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Talent may ban short-term rentals

TALENT — Amendments to zoning codes to speed up processing of applications for accessory dwelling units would ban the use of them for short-term rentals. A public hearing on the proposal will be held by the city’s Planning Commission at 6:30 p.m. Tuesday, May 8, in Town Hall, 206 E. Main St.

Revisions are in response to a new state law that requires communities to remove barriers to development in response to a lack of housing. SB0151 requires cites of more than 5,000 population to allow ADUs in areas zoned for single family residences.

While discussing the accessory dwelling proposals on April 10 the commissioners recommended the City Council adopt a moratorium on short-term rentals. The council had called for such a suspension in July last year but an ordinance was never developed. Community Development Director Zac Moody said an ordinance would be ready for council review in June.

Complaints about the short-term rentals disrupting neighbors and requests for approvals have occurred since companies such as AirBnB and VRBO have made renting of units and rooms by homeowners a common practice.

A short-term rental in Mayor Darby Ayers-Flood’s neighborhood, although not on her street, has created issues.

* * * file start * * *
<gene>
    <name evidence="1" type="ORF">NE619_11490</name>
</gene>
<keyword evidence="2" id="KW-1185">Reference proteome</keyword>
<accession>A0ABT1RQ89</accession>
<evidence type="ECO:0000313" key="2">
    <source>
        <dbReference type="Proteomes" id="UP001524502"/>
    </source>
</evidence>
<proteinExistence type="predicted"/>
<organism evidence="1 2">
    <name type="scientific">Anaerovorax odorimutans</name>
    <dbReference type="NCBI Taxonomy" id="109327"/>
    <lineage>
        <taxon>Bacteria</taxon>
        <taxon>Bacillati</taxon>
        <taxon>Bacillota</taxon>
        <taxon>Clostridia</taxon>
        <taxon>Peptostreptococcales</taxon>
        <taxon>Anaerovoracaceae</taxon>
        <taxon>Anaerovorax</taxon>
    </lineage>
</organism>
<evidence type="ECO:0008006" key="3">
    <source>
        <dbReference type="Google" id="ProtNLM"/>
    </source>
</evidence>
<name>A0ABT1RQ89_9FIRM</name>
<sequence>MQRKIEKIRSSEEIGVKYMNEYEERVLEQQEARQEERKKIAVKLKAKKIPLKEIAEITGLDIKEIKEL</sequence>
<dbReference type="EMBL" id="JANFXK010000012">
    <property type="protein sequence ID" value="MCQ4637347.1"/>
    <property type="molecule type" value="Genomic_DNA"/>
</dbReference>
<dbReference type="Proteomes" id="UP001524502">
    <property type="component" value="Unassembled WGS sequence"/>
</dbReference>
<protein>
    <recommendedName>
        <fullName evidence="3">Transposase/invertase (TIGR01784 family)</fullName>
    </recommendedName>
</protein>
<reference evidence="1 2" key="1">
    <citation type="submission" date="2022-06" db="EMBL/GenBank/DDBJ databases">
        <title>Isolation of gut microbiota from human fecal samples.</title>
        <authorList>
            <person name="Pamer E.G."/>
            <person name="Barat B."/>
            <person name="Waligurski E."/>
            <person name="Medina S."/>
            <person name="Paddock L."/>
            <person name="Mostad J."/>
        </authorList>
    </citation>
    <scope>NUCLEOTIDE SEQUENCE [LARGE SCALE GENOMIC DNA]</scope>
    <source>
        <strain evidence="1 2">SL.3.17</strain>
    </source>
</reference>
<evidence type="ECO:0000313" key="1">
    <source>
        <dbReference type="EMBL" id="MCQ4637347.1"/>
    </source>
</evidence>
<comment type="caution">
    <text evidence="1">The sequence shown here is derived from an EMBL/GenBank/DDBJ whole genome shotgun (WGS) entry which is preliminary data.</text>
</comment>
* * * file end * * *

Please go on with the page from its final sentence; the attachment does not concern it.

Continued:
“It causes strife in the neighborhood. Parking is a main issue,” said Ayers-Flood. But she hears complaints about the short-term rentals from many areas of town. Creation of planned unit development projects over the prevision two decades allowed building of narrower streets. That has contributed to parking problems, said Ayers-Flood.

During July’s discussion city officials noted that the units may not have planning approval and may not be paying city license fees and lodging taxes. Moody said then that short-term rentals come underneath boarding house provisions in city code that did not address situations they create. He estimated about 30 short-term units were operating but just two had approvals.

Provisions in the proposed accessory dwelling revisions, which incorporates suggestions in a model ordinance crafted by Oregon’s Department of Land Conservation and Development, include:

n A new review process that would be standards based to reduce review time and simply applications.

n A maximum of two ADUs could be allowed on single-family residence lots. One unit would be detached and a second attached or within a house interior. An attached or interior ADU would need a separate entrance.

n System development charges would not be assessed in some instances.

n Off-street parking would not be required for a single ADU if a driveway is improved to other code standards. A second ADU would need additional parking.

Asked by Moody to review the proposals, Laura Buhl of DLCD’s Planning Services Divison wrote, “This looks really good — the City basically followed the ADU model code and added an improvement: allowing greater lot coverage for a second ADU … .”

In another memo, Buhl wrote that Talent’s proposed solutions are being talked about by other communities around the state looking at how to accommodate the new law.

Planning commissioners could make a recommendation on the revisions to the City Council at Tuesday’s session. The council would then consider adoption at a later meeting.

Tony Boom is an Ashland freelance writer. Reach him at tboomwriter@gmail.com.